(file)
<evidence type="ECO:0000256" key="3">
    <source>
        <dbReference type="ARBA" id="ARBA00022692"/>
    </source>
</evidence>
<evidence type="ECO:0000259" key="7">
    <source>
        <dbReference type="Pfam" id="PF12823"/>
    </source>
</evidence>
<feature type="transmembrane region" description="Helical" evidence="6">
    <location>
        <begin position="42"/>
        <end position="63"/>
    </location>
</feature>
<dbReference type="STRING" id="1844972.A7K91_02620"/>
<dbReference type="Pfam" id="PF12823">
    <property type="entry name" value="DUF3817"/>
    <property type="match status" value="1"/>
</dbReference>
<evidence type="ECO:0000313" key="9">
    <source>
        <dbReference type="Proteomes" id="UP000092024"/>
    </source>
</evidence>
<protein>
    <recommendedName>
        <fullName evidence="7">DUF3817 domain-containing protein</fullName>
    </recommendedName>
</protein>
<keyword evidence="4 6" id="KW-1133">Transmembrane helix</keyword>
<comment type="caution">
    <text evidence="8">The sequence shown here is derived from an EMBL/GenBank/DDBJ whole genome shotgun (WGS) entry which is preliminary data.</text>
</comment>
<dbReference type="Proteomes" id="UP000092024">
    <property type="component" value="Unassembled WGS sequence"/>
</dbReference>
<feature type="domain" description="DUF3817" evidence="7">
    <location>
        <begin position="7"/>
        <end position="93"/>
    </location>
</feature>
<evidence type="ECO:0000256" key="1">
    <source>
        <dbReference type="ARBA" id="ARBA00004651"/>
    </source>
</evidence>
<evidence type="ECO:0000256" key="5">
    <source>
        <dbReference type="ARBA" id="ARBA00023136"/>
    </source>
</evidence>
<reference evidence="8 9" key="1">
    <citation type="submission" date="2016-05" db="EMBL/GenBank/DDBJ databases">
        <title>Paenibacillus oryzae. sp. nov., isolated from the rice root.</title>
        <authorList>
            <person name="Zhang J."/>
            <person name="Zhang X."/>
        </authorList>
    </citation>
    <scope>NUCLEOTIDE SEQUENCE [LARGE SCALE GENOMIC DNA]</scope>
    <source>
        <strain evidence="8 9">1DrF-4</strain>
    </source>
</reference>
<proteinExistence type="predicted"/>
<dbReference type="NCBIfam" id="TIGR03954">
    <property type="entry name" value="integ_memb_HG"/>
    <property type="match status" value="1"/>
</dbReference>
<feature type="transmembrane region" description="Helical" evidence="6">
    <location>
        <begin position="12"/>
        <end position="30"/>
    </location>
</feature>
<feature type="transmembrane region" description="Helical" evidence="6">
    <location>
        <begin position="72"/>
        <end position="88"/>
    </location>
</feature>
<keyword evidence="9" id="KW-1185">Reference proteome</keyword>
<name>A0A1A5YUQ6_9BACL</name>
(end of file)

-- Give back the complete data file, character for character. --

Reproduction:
<evidence type="ECO:0000256" key="3">
    <source>
        <dbReference type="ARBA" id="ARBA00022692"/>
    </source>
</evidence>
<evidence type="ECO:0000259" key="7">
    <source>
        <dbReference type="Pfam" id="PF12823"/>
    </source>
</evidence>
<feature type="transmembrane region" description="Helical" evidence="6">
    <location>
        <begin position="42"/>
        <end position="63"/>
    </location>
</feature>
<dbReference type="STRING" id="1844972.A7K91_02620"/>
<dbReference type="Pfam" id="PF12823">
    <property type="entry name" value="DUF3817"/>
    <property type="match status" value="1"/>
</dbReference>
<evidence type="ECO:0000313" key="9">
    <source>
        <dbReference type="Proteomes" id="UP000092024"/>
    </source>
</evidence>
<protein>
    <recommendedName>
        <fullName evidence="7">DUF3817 domain-containing protein</fullName>
    </recommendedName>
</protein>
<keyword evidence="4 6" id="KW-1133">Transmembrane helix</keyword>
<comment type="caution">
    <text evidence="8">The sequence shown here is derived from an EMBL/GenBank/DDBJ whole genome shotgun (WGS) entry which is preliminary data.</text>
</comment>
<dbReference type="Proteomes" id="UP000092024">
    <property type="component" value="Unassembled WGS sequence"/>
</dbReference>
<feature type="domain" description="DUF3817" evidence="7">
    <location>
        <begin position="7"/>
        <end position="93"/>
    </location>
</feature>
<evidence type="ECO:0000256" key="1">
    <source>
        <dbReference type="ARBA" id="ARBA00004651"/>
    </source>
</evidence>
<evidence type="ECO:0000256" key="5">
    <source>
        <dbReference type="ARBA" id="ARBA00023136"/>
    </source>
</evidence>
<reference evidence="8 9" key="1">
    <citation type="submission" date="2016-05" db="EMBL/GenBank/DDBJ databases">
        <title>Paenibacillus oryzae. sp. nov., isolated from the rice root.</title>
        <authorList>
            <person name="Zhang J."/>
            <person name="Zhang X."/>
        </authorList>
    </citation>
    <scope>NUCLEOTIDE SEQUENCE [LARGE SCALE GENOMIC DNA]</scope>
    <source>
        <strain evidence="8 9">1DrF-4</strain>
    </source>
</reference>
<proteinExistence type="predicted"/>
<dbReference type="NCBIfam" id="TIGR03954">
    <property type="entry name" value="integ_memb_HG"/>
    <property type="match status" value="1"/>
</dbReference>
<feature type="transmembrane region" description="Helical" evidence="6">
    <location>
        <begin position="12"/>
        <end position="30"/>
    </location>
</feature>
<feature type="transmembrane region" description="Helical" evidence="6">
    <location>
        <begin position="72"/>
        <end position="88"/>
    </location>
</feature>
<keyword evidence="9" id="KW-1185">Reference proteome</keyword>
<name>A0A1A5YUQ6_9BACL</name>